Queensland candidates have their “teeth clenched” about the election result, but all believe grassroots politics has made a big comeback in the Sunshine State.

Eight marginal seats are in play, while popular local candidates are challenging what should be four fairly-safe seats.

Liberal National Party MP Warren Enstch says his far north seat of Leichhardt, which takes in Cairns and Cape York, is too close to call.

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The veteran MP doesn’t feel voters want to change the government, but says with more than ten candidates the preference flows could go anywhere.

“It’s not like the brickbats are out,” Mr Entsch told AAP.

“One of my challenges is I’m up against 11 candidates.

“And you’ve Get Up! here that’s trying to roll in and round up all the left, and on the ultra right you’ve got all the freedom candidates.”

Labor Senator Murray Watt hopes his party can make inroads in a number of seats.

However, he said expectations were being kept in check as Labor must overcome big margins the LNP achieved in 2019.

He said Labor candidates have been campaigning hard at a grassroots level.

“We’re sort of going into this with our teeth clenched to see what the what the real result will be,” he said.

“Between Albo and our Queensland team we’ve done a huge amount of work over the last three years to rebuild trust between the Queensland electorate and Labor at a federal level.”

Labor is also trying to sandbag in Griffith, where the Greens are hopeful of picking up their first-ever Queensland seat and second-ever in Australia.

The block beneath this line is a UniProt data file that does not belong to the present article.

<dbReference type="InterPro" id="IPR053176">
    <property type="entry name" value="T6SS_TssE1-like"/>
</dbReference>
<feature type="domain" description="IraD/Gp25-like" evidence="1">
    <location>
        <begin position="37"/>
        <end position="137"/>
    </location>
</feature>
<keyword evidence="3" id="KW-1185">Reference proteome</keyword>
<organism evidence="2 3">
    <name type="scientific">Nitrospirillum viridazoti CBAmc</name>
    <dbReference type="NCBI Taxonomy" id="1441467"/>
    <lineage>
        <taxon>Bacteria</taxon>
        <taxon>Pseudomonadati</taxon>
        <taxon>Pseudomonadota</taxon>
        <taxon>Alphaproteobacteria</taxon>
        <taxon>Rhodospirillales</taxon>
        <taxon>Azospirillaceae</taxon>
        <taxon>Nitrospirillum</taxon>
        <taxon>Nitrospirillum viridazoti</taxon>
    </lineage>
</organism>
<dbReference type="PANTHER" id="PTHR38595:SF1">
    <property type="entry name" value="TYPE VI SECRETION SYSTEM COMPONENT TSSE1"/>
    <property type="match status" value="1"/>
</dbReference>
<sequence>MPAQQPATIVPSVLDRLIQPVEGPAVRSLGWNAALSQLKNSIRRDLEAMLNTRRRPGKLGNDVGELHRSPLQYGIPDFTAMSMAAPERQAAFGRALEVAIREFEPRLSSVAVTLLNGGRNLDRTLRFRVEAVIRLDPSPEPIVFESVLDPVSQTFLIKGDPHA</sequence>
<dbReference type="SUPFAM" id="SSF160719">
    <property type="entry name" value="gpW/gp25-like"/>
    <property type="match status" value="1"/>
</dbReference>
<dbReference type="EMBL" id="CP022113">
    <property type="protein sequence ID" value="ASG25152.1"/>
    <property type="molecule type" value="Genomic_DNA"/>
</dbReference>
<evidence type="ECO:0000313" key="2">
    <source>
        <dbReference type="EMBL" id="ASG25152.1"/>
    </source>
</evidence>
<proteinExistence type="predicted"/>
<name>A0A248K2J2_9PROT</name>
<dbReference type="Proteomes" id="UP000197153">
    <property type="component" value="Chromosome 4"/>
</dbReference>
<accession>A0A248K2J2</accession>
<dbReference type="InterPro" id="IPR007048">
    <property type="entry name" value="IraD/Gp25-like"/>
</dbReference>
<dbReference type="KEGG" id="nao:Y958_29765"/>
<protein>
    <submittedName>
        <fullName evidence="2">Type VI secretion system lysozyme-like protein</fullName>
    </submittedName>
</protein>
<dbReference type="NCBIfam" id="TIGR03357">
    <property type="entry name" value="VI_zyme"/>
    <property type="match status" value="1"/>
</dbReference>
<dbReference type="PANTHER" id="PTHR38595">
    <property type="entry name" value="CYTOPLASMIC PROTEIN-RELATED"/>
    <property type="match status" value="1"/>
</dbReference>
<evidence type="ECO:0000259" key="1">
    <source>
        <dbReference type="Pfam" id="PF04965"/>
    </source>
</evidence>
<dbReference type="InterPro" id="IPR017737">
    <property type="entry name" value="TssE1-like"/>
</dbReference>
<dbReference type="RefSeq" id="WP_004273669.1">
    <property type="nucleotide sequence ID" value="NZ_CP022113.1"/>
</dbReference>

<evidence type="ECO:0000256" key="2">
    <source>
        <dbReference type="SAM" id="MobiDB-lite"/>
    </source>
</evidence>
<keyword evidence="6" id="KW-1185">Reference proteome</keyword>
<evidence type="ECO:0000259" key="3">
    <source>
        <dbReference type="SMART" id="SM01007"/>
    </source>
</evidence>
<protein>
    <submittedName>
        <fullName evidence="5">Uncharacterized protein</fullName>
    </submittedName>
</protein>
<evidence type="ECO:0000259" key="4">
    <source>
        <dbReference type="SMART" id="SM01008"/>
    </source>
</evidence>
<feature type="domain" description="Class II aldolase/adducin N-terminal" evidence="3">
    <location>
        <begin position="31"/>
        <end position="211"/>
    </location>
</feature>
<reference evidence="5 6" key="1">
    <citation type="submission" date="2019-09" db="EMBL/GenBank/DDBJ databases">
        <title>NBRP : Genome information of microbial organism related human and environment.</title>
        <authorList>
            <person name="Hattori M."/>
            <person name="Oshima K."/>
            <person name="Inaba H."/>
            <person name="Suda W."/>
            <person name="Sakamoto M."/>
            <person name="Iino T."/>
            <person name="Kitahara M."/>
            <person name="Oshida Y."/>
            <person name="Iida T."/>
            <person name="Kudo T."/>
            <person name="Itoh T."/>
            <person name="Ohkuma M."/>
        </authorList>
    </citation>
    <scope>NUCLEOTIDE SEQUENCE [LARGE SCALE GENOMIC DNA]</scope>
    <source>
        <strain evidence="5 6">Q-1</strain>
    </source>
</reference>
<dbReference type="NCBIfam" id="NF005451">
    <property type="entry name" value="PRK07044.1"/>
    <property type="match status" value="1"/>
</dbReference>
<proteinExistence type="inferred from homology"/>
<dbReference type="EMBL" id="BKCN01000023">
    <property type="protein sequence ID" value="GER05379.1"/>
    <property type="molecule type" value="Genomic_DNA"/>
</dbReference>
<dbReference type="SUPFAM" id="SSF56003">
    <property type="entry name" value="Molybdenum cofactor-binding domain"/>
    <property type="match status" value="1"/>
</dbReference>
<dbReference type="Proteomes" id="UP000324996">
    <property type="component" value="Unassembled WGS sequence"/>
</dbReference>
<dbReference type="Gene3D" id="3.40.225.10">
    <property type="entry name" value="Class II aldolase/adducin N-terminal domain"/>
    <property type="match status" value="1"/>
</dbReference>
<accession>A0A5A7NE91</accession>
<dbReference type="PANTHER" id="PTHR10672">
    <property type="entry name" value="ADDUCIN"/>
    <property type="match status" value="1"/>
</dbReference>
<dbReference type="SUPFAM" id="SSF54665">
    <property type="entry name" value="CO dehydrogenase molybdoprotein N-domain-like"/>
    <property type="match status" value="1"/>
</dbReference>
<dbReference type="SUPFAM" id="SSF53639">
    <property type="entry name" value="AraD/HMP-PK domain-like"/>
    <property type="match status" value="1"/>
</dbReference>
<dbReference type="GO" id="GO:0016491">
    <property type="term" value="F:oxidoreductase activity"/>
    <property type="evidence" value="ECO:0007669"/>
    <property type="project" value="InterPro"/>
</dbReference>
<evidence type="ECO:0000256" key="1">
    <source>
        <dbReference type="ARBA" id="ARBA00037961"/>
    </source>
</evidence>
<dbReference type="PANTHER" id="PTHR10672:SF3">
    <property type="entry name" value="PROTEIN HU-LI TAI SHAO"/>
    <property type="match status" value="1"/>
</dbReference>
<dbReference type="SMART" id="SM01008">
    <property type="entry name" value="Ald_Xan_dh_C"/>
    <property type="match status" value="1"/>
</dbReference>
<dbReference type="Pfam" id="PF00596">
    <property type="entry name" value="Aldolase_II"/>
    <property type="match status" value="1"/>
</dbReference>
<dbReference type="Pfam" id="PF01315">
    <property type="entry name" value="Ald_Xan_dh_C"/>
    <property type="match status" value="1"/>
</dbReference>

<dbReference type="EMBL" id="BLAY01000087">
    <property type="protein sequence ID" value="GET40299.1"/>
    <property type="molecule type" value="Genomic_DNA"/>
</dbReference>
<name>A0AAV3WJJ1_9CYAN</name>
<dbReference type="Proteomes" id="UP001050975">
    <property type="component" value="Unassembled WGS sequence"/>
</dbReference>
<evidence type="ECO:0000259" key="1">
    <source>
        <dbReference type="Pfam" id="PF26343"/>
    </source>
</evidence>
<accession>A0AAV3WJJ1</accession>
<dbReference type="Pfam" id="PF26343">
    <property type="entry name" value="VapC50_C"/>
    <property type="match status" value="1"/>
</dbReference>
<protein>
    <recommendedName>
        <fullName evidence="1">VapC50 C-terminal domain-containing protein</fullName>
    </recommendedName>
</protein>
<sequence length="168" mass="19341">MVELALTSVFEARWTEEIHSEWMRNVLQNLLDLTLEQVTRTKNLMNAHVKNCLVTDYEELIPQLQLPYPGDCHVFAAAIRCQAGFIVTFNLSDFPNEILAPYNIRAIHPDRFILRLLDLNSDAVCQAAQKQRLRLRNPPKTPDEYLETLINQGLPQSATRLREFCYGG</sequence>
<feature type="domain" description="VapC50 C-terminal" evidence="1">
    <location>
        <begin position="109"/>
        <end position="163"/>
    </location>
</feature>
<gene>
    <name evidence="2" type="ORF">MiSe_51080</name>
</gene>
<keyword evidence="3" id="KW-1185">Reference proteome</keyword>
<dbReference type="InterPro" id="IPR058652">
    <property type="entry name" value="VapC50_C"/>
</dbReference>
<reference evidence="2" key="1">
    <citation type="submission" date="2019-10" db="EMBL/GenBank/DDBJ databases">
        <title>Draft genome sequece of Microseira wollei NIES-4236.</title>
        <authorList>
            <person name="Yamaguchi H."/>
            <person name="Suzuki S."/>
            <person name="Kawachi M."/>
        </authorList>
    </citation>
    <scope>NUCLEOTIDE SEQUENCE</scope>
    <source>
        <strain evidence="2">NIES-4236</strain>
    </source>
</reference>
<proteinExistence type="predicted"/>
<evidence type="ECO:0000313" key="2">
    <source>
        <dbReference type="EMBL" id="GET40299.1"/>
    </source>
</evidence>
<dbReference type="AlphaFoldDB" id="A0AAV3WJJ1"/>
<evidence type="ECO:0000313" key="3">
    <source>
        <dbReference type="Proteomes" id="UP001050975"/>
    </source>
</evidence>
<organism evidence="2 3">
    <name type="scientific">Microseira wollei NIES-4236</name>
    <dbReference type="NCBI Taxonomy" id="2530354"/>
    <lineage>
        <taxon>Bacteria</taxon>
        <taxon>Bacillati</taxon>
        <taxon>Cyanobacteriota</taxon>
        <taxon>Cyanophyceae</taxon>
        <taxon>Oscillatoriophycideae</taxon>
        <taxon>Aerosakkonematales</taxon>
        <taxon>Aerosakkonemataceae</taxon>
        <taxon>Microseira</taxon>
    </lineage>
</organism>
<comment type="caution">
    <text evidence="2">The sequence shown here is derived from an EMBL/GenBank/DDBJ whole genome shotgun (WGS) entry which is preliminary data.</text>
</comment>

Terri Butler holds the inner south and east Brisbane electorate once held by former prime minister Kevin Rudd, by a wafer-thin 2.86 per cent margin.

Greens candidate Max Chandler-Mather said the Griffith campaign has been focused on local issues like reducing aircraft noise from Brisbane Airport and flood clean-ups.

“It is the most comprehensive, broad-reaching campaign we’ve ever run. We have reached into literally every part of the electorate,” he told AAP. 

He said exit polling has been encouraging, but like many other seats, Griffith is just too close to call.

In the seat of Groom, which takes in Toowoomba and parts of the Darling Downs, independent candidate Suzie Holt is trying to unseat first-term LNP MP Garth Hamilton.

He enjoys a 9.83 per cent margin in an electorate that’s been held by Nationals, Liberals or the LNP since its inception in 1984.

Ms Holt, who’s endorsed by the grassroots “Voices of” campaign, says local issues like regional development and the Inland Rail project took centre stage.

“I think once you start taking things back to the communities and they feel like you’re being heard, they embrace it,” she told AAP.

“It’s like even if we don’t get over the line, what we’ve done for Queensland has shown that there is an exciting and different way of doing politic.”

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Peter Fray
Peter Fray
Editor-in-chief
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